In one aspect of a Suberin-Linker Polymer Carrier/Adherent-Animal Repellant System, the interaction comes in the form of hydrogen bonding between the lipid hydroxyl groups and the ester groups in the selected linker polymer. Polymers that form films may be composed of carbohydrates, protein, solid lipid/wax, or resin. These linker polymers may be the adherent vehicle, the polymer-lipid interactor, and sustain release carriers of the animal repellants, such as secondary plant metabolites such as strychnine, morphine, codeine, atropine, vincristine, quinine, caffeine, nicotine, alkaloids, menthol and other known compounds which are described above.
The hydrophobic, lyophilic suberin located in the plant root periderm/endodermis-selective membrane is composed of cells which have a band of suberin, which is mostly gamma hydroxy acids—called a Casparian Strip—embedded in the plant endodermal cell wall, which prevents the entry of interstitial water into the stele. By way of this strip, linker polymers may become bound to the root. In one aspect of the invention, the carrier-adherent linker polymer is attached to animal repellant molecules, such as alkaloids. In one aspect the hydrophobic, lyophilic suberin co-polymer domains may be an interpenetrating polymer matrix with the synthetic linker polymer and the animal repellant moiety. In a preferred embodiment, suberin, the linker polymer, and the animal repellant may swell or expand into one another to form a cohesive bond. In another embodiment, bonding occurs without dissolving the suberin, polymer, or repellant.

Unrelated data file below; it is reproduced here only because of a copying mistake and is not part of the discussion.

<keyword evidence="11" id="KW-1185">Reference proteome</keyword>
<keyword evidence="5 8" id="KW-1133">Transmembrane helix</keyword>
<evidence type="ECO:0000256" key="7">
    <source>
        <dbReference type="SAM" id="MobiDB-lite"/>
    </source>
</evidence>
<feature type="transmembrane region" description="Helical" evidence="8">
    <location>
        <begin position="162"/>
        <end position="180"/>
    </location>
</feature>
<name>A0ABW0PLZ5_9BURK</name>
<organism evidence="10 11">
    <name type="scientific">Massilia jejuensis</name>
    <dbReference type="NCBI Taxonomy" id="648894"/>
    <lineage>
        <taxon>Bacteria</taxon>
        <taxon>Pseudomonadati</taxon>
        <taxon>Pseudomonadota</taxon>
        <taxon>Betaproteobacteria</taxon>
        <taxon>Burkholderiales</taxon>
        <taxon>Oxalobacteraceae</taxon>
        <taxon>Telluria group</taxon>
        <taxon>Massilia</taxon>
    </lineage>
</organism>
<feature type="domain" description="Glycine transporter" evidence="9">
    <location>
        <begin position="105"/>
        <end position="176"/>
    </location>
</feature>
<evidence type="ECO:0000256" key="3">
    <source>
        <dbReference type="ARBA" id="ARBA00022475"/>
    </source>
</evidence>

This interfacial interaction and intermolecular association may influence the physiochemical properties of the suberin-polymer linkage. The hydrophobic fatty acid domain may co-exist with the hydrophilic domain ends and may lead to a condensation reaction between the hydrophilic glycerol hydroxyl group molecules and the fatty acid, which may result in an ester linkage (mono, di, tri glycerides) in the suberin-polymer-repellant. The rough, high root surface area may have a beneficial effect on the adhesion of the linker polymer to the root. In a preferred embodiment, the macroporous, high-adhesion, polymer surfaces readily form the sustain release complex, which delivers repellant material to the roots of a plant, thus preventing damage and providing the plant root with protection against attack, insect invasion, infection by bacterial and fungal spores, dehydration, etc.